said by Jack_in_VA:

The EPA has been considering outlawing “pump and dump” open loop geothermal heat pumps, but using open loops that return the water back into the earth via an injection well will most likely continue to be acceptable practice.

I'd have to ask around, but I believe even injection wells are frowned upon.


boogi man

join:2001-11-13
Jacksonville, FL
kudos:1

yes they are due to when something goes wrong it can ruin an entire aquafer
--
my site



Nick_L
Premium
join:2003-01-22
Pittsburgh, PA
reply to Ken

said by Ken:

If I pump roughly a million gallons a year from the aquifer to heat and cool my house while the farmer next door is pumping a million gallons a week from the same aquifer to water his field I don't see how I am misusing anything.

Allow me to assist you in seeing: Both you and the farmer have an end goal. The farmer wants to nurture his crops so he can sell them at market, provide for his family and help sustain the food supply for our country. You want to be comfortable.

The farmer has one option for watering his crops: Water. You, on the other hand, have several options. I know everyone is not effected to the same degree, but the United States is experiencing the worst drought in 60+ years. Over two-thirds of the country is at some level of drought emergency. Less water coming down means an aquifer that will be slower to replenish.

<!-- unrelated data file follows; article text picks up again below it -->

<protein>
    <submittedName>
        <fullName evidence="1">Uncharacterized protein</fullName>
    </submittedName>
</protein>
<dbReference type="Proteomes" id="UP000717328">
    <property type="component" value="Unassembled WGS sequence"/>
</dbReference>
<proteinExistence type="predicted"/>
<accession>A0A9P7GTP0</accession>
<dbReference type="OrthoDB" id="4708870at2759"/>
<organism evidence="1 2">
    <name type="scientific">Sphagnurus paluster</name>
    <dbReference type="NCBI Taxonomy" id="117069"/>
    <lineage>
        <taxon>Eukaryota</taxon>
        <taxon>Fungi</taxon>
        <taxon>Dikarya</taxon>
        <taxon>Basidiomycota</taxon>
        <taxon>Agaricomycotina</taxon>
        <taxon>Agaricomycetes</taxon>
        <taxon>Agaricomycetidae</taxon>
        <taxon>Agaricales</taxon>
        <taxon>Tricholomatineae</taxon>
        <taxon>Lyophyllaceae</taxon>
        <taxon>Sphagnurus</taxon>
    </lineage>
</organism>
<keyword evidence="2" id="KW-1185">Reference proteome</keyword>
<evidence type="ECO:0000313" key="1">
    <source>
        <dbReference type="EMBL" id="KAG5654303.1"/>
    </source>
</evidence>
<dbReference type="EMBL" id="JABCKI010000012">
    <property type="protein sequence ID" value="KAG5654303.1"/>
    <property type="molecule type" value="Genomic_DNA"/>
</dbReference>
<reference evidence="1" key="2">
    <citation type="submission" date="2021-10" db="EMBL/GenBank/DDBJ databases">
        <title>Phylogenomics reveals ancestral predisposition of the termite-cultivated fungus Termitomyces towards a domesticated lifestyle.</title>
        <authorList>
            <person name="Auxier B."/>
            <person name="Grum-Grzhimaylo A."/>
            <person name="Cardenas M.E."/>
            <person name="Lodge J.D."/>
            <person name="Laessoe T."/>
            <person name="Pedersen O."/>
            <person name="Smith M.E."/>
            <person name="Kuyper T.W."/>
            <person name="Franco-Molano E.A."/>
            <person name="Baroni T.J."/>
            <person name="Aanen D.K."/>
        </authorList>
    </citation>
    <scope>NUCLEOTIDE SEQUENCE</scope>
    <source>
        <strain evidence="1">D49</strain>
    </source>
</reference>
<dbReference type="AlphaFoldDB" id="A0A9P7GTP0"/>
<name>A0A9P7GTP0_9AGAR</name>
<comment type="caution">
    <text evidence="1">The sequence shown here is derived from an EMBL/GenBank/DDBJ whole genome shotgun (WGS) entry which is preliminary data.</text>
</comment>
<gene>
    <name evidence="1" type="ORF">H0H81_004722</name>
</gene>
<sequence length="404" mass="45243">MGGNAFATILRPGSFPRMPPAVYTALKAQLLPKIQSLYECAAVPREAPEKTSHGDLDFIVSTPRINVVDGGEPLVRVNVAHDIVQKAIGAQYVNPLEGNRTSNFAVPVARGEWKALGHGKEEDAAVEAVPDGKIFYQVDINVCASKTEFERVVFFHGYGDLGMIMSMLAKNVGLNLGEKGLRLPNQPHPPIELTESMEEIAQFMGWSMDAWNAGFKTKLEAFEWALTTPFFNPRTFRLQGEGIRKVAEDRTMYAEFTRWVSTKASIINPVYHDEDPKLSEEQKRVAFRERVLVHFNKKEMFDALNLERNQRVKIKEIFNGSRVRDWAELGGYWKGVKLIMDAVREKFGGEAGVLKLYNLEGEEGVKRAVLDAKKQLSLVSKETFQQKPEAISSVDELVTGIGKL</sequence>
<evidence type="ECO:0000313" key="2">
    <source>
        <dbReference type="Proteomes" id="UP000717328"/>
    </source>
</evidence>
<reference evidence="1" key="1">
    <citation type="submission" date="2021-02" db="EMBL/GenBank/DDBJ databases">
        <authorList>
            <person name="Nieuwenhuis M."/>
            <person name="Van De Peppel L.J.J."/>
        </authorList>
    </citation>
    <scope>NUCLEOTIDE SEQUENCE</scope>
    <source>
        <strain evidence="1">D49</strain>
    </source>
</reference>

Didn't you mention pond? Why is a closed loop at the bottom of the pond not an option?


Ken
Premium,MVM
join:2003-06-16
Markle, IN

said by Nick_L:

Didn't you mention pond? Why is a closed loop at the bottom of the pond not an option?

It is an option. It's more expensive to install, more expensive to operate, and doesn't help keep the pond full. Open loop is cheaper to install, cheaper to operate, and keeps the pond full.

Aranarth

join:2011-11-04
Stanwood, MI
Reviews:
·Frontier Communi..
reply to cdru

said by cdru:

said by Jack_in_VA:

The EPA has been considering outlawing “pump and dump” open loop geothermal heat pumps, but using open loops that return the water back into the earth via an injection well will most likely continue to be acceptable practice.

I'd have to ask around, but I believe even injection wells are frowned upon.